Can You Recycle Zip Ties?

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Jean Richardson

Jean Richardson is a lover of knowledge, in all forms. He has spent over 15 years as a high school teacher, instructing students in history, geography, mathematics, and more.

In the recycling world, zip ties fall into a category called single-use plastics. This means you use it once, then throw it away. Furthermore, single-use plastic is a major contributor to the pollution of rivers and oceans. 

So what do you do with those little pieces of plastic if you are trying to make a difference, even in small ways, to the health of the planet? Continue reading to find out this answer and more!

Can You Recycle Zip Ties?

Most zip ties can be recycled as a number seven on plastic recycling charts. However, they may not be accepted in curbside containers. This is because small, straight objects, like zip ties and plastic straws, can cause jamming in recycling machinery which is hard to fix. 

If you are concerned about the impact of plastic on the environment, what can you do with those used zip ties that accumulate around the house? How can they be recycled? Is it possible to reuse them? Are there safer alternatives? Keep reading to find the answers to these questions!

What Are Zip Ties Made from?

Most zip ties are made of nylon, a very strong, lightweight plastic.

  • In plastic recycling charts, nylon is categorized as a number seven plastic.
  • Plastics are melted in order to recycle them.
  • Nylon melts at a lower temperature than most plastics, so it can be easily recycled and used in making other nylon products, like clothes.

Chemical-resistant zip ties are made of polypropylene, which has a much higher melting point and is also recyclable.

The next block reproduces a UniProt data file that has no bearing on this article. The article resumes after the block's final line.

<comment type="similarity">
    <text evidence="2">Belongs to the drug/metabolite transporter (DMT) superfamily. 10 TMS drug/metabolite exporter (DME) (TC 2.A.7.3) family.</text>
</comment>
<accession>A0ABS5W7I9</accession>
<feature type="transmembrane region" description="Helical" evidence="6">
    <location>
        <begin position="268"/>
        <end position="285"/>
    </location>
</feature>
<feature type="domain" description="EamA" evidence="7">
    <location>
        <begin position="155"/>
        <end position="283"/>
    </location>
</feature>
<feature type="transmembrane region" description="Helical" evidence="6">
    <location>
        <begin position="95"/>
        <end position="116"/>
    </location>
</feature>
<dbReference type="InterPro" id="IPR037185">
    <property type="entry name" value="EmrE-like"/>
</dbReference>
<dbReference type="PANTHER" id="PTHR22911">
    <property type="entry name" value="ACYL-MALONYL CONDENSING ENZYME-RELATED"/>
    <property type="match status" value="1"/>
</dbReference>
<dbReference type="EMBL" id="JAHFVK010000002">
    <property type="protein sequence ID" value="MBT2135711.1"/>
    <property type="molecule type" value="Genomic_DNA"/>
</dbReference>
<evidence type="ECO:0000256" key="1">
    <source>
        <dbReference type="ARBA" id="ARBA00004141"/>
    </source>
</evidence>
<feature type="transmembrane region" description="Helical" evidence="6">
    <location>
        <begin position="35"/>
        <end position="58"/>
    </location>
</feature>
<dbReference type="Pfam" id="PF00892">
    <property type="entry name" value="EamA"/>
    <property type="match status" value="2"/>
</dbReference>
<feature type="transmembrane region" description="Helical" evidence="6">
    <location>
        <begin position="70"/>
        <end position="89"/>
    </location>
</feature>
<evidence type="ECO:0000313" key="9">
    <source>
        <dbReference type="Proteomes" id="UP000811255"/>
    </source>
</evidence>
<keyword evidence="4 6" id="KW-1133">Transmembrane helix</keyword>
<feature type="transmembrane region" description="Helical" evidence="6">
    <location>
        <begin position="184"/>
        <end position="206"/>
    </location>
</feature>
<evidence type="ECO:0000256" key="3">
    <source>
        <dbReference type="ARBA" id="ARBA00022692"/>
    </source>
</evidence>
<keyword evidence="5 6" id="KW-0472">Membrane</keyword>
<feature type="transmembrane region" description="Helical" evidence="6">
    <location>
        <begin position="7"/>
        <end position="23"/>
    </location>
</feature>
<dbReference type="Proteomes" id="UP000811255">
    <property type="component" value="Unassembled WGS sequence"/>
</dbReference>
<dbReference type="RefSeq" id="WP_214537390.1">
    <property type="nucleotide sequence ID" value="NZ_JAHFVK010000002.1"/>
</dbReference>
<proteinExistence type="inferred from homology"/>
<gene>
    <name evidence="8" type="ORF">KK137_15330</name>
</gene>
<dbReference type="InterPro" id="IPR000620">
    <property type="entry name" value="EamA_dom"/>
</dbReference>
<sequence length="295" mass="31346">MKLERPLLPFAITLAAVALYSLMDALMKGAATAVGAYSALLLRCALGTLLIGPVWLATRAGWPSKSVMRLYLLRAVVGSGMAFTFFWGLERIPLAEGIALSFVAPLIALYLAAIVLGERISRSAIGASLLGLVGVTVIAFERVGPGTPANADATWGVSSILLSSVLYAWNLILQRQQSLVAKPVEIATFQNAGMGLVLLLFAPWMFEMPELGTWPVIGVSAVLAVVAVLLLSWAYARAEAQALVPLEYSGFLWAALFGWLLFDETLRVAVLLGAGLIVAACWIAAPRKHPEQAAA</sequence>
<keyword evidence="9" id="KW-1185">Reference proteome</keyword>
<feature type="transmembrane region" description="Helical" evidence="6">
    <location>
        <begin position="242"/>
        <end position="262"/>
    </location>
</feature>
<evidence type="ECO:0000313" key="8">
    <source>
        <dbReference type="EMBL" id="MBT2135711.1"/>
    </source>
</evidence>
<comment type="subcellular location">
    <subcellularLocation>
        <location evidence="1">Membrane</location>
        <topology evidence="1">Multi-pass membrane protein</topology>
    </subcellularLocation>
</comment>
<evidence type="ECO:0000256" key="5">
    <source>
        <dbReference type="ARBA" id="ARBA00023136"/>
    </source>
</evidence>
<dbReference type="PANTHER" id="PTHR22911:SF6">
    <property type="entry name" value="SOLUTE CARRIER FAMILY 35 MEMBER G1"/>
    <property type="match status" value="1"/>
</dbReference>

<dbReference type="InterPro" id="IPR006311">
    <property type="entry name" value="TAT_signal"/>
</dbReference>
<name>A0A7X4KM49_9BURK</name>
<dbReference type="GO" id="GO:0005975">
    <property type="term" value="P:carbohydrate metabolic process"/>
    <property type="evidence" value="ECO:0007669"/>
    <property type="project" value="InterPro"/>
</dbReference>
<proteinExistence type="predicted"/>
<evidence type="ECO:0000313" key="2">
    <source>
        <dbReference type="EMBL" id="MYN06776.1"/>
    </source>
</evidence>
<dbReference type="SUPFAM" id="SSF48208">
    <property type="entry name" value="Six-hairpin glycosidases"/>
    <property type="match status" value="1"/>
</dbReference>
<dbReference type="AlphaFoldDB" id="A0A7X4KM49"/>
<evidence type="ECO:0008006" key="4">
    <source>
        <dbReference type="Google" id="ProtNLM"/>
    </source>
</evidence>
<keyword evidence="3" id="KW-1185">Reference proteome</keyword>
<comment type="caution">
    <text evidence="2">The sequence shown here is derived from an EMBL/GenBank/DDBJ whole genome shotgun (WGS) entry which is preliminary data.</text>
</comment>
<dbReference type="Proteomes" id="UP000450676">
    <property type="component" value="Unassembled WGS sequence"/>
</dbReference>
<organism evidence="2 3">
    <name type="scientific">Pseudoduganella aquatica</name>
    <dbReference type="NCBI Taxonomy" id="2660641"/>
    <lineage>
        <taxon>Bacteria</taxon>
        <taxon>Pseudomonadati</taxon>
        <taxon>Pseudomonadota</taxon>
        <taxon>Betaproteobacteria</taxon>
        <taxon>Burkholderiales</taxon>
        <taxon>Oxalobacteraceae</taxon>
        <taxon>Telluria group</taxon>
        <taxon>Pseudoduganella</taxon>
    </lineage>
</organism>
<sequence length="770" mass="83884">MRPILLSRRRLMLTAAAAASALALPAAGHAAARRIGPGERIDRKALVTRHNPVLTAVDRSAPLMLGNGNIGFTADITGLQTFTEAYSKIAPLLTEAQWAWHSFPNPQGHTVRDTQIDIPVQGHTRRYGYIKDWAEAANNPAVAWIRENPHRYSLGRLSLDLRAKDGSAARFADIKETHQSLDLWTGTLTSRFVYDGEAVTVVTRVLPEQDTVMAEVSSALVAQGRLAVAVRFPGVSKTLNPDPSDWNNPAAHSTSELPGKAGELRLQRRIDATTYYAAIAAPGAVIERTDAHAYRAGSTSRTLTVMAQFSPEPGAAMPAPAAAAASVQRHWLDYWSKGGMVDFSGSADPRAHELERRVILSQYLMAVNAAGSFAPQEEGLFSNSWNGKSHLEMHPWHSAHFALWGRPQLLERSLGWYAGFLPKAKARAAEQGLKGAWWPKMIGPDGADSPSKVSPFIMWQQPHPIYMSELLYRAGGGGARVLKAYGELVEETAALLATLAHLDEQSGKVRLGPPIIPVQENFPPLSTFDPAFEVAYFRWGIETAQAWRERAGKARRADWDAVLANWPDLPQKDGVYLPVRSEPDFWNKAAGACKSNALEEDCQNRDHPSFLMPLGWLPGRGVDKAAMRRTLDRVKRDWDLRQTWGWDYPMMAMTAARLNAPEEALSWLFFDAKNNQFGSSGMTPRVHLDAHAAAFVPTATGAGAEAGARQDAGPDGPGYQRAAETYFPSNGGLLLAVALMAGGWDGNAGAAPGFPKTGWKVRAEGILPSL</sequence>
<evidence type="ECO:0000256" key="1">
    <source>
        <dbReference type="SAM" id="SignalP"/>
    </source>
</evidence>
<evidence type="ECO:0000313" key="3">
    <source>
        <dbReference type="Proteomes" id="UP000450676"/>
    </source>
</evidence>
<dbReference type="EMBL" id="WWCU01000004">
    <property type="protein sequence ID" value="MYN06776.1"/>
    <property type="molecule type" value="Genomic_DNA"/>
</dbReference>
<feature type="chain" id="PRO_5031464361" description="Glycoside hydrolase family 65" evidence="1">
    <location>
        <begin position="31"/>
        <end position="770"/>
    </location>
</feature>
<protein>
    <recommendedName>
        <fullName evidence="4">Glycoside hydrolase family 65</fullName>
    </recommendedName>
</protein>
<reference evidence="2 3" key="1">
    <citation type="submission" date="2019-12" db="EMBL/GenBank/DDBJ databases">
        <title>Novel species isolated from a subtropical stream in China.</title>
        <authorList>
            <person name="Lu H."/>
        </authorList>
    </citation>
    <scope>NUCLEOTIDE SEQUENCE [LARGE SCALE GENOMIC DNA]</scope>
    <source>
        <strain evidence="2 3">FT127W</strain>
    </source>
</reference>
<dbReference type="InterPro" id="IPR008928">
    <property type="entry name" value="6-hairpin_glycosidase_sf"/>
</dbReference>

It is also resistant to stress, which makes it a better choice for some users of zip ties. 

Additionally, heavy-duty zip ties, often called cable ties, can be made from stainless steel, a fully recyclable material. 

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Furthermore, stainless steel zip ties are very strong and can withstand high temperatures. 

However, hook and loop zip ties, also known as VELCRO®, are made from nylon. 

Interestingly, Velcro also has small amounts of vinyl and polyester added.

Therefore, in the melting process of recycling, the vinyl can be removed, but it is very difficult to separate the nylon and the polyester. 

So while they are reusable, Velcro ties are not recyclable.

Are Zip Ties Biodegradable?

Nylon, polypropylene, and stainless steel zip ties are not biodegradable. However, some companies now produce biodegradable zip ties. 

This means, though, that if you are planning to use your zip ties outdoors, you will want to consider how long you need them to last. 

As most biodegradable zip ties should last up to two years. 

How Do You Recycle Zip Ties?

Before you throw your zip ties into your recycling bin, you need to check with your local recycling center or city waste management site. 

You’ll need to do this as small straight pieces of plastic, like zip ties, plastic straws, and plastic silverware can cause recycling sorting machines to jam. 

In Tucson, Arizona, recycling is considered a high priority. 

Furthermore, a representative from the city recycling center said that anything smaller than a tennis ball generally falls through the machine. 

Therefore, these items are often not acceptable in your curbside recycling bin.